Evolution-guided discovery of antibiotics that inhibit peptidoglycan remodelling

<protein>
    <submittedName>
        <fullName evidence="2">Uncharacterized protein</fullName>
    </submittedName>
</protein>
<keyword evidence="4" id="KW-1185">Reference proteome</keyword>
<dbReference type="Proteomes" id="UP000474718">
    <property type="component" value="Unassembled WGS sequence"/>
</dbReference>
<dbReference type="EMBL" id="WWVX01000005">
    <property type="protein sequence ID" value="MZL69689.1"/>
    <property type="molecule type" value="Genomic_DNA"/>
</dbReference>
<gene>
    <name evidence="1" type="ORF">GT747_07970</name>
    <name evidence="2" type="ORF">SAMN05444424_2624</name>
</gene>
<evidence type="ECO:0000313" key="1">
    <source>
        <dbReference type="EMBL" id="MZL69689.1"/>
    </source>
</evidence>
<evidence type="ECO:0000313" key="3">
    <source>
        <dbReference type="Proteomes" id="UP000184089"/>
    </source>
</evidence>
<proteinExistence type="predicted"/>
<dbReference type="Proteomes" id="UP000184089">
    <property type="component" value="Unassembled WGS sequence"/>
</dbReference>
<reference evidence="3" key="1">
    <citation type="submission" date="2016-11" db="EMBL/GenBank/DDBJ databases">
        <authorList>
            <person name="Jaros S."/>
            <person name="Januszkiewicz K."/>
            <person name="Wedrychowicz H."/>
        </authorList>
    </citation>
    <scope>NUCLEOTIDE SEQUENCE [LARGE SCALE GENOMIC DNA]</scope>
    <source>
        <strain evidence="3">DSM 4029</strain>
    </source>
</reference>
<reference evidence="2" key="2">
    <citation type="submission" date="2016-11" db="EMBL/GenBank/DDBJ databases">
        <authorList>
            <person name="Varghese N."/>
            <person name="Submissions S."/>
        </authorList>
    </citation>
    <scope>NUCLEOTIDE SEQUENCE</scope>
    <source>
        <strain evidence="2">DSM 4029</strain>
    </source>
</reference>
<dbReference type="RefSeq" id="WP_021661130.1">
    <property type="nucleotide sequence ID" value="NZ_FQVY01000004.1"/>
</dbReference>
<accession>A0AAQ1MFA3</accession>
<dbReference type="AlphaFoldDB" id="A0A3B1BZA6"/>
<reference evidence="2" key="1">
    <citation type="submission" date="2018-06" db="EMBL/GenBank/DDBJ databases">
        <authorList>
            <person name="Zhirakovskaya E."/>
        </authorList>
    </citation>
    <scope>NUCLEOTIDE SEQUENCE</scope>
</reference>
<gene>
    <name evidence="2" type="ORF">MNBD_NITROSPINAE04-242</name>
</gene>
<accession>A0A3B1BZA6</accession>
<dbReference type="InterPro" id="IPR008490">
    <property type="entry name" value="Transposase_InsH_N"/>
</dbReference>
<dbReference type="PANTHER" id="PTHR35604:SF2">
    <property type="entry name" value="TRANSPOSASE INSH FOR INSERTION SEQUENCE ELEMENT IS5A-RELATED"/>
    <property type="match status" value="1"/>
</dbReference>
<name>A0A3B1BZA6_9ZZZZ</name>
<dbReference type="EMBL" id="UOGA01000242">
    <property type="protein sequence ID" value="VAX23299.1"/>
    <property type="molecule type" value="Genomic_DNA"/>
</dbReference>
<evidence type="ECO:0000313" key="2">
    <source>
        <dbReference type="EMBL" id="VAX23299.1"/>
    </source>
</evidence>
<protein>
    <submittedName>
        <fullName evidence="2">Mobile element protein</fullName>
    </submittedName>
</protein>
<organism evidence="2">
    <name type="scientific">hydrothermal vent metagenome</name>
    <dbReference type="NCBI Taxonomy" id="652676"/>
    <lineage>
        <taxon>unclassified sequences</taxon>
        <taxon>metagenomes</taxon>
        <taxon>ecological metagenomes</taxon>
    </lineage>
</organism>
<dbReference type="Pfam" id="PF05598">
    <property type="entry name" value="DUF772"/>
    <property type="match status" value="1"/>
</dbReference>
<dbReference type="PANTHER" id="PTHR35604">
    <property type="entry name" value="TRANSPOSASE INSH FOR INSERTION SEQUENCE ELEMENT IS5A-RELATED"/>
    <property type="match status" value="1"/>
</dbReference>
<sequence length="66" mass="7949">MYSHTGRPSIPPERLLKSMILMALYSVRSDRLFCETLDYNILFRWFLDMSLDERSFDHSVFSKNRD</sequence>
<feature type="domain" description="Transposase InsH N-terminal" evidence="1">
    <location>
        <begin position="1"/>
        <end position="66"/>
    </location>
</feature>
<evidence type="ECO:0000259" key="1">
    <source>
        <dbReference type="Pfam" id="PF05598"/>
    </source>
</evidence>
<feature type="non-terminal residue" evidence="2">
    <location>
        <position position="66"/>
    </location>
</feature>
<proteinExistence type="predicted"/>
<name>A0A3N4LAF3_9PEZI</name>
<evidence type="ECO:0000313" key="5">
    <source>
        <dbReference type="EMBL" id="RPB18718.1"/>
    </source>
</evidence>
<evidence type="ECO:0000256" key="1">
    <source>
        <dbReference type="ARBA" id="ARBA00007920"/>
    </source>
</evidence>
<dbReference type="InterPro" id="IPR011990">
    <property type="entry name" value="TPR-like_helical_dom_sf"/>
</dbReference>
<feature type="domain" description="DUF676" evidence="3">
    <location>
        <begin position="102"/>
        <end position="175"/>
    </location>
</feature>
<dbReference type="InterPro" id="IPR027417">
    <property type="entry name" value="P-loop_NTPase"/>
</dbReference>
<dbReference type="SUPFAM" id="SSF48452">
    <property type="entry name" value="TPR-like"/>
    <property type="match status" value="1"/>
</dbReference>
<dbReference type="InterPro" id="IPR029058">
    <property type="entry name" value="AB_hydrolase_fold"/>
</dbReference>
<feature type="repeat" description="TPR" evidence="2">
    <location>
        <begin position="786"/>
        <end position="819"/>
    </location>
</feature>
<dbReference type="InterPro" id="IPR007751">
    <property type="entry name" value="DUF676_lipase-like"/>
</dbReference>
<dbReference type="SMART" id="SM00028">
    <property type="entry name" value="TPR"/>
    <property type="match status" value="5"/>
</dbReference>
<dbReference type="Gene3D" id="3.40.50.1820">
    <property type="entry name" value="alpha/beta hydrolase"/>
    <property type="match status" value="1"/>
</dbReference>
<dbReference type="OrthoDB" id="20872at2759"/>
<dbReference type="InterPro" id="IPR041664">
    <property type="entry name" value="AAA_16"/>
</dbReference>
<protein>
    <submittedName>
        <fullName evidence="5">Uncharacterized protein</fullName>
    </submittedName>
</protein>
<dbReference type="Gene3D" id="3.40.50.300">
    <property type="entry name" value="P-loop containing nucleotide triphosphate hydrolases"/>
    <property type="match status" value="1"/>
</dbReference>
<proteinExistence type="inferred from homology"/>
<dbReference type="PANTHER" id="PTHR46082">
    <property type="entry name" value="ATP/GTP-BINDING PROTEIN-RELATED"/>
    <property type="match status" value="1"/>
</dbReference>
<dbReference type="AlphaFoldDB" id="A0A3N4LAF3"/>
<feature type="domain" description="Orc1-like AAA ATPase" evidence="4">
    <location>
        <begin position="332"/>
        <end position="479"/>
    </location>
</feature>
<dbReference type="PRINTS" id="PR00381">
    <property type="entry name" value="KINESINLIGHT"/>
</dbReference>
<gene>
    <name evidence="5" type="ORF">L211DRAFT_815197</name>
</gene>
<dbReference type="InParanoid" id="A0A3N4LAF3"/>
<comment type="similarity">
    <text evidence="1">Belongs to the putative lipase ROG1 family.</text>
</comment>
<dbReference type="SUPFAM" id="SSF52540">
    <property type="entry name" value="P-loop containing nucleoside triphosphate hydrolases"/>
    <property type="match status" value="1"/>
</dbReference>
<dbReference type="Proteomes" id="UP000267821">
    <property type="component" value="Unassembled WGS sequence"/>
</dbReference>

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Addressing the ongoing antibiotic crisis requires the discovery of compounds with novel mechanisms of action that are capable of treating drug-resistant infections1. Many antibiotics are sourced from specialized metabolites produced by bacteria, particularly those of the Actinomycetes family2. Although actinomycete extracts have traditionally been screened using activity-based platforms, this approach has become unfavourable owing to the frequent rediscovery of known compounds. Genome sequencing of actinomycetes reveals an untapped reservoir of biosynthetic gene clusters, but prioritization is required to predict which gene clusters may yield promising new chemical matter2. Here we make use of the phylogeny of biosynthetic genes along with the lack of known resistance determinants to predict divergent members of the glycopeptide family of antibiotics that are likely to possess new biological activities. Using these predictions, we uncovered two members of a new functional class of glycopeptide antibiotics-the known glycopeptide antibiotic complestatin and a newly discovered compound we call corbomycin-that have a novel mode of action. We show that by binding to peptidoglycan, complestatin and corbomycin block the action of autolysins-essential peptidoglycan hydrolases that are required for remodelling of the cell wall during growth. Corbomycin and complestatin have low levels of resistance development and are effective in reducing bacterial burden in a mouse model of skin MRSA infection.
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